Reasons why not to contact your family without counselling

  • The biological parent s happily married and has never told her spouse or her children – how is her family going to deal with this?
  • She might not want to meet you – this is a very real problem
  • Your birth might have been the product of a bad relationship, rape or anything that your mother might not wish to disclose.
  • There is always a reason why a baby is given up for adoption and this is something that never leaves the mother and this is something that the adopted child feels hard to accept.
  • The feeling on abandonment and being unwanted it a very real and difficult issue to deal with.

First things first

The first thing ones needs to do is to determine is where they were born and which adoption agency handled their adoption and then it is better to go straight to that agency which handled the adoption.

The agencies are supposed to, by law; keep their adoption records for 70 years. If they were adopted in East London then the best place to go is to the agency in East London.

If they are not sure they should contact the Registrar of Adoptions in Pretoria as she has a record of all the adoptions which have taken place in South Africa.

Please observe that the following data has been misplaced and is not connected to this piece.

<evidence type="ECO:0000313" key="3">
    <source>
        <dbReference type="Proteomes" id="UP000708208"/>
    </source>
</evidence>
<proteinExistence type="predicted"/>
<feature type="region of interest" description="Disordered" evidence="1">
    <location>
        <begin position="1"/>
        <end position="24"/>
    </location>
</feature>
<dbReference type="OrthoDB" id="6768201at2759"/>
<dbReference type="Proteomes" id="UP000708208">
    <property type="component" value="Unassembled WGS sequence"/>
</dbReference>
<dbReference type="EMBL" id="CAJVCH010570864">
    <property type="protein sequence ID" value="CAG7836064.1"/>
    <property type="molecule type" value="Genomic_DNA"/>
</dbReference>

They have to give the Registrar their ID number and the names of their adoptive parents and where the adoptive parents lived when they were adopted. Adoption records are kept for 70 years and are the initial source of information. The records are kept with the Registrar of Adoptions in Pretoria.

The following records are kept:

  • The consent form
  • The adoptive parents’ application
  • The social worker’s report on the adoptive parents
  • The social worker’s report on the birth parents (if it exists).
  • Specific information regarding an adoption may be given to any person at the discretion of the Registrar.
  • One can also ask the Registrar to look for their birth mother for them but the Registrar is extremely busy and the investigation takes at least a year.

Find out how one of our readers found their birth mother.

Ancestry24 also has a Forum  Board for anyone to post a message regarding “seeking adoption” family members.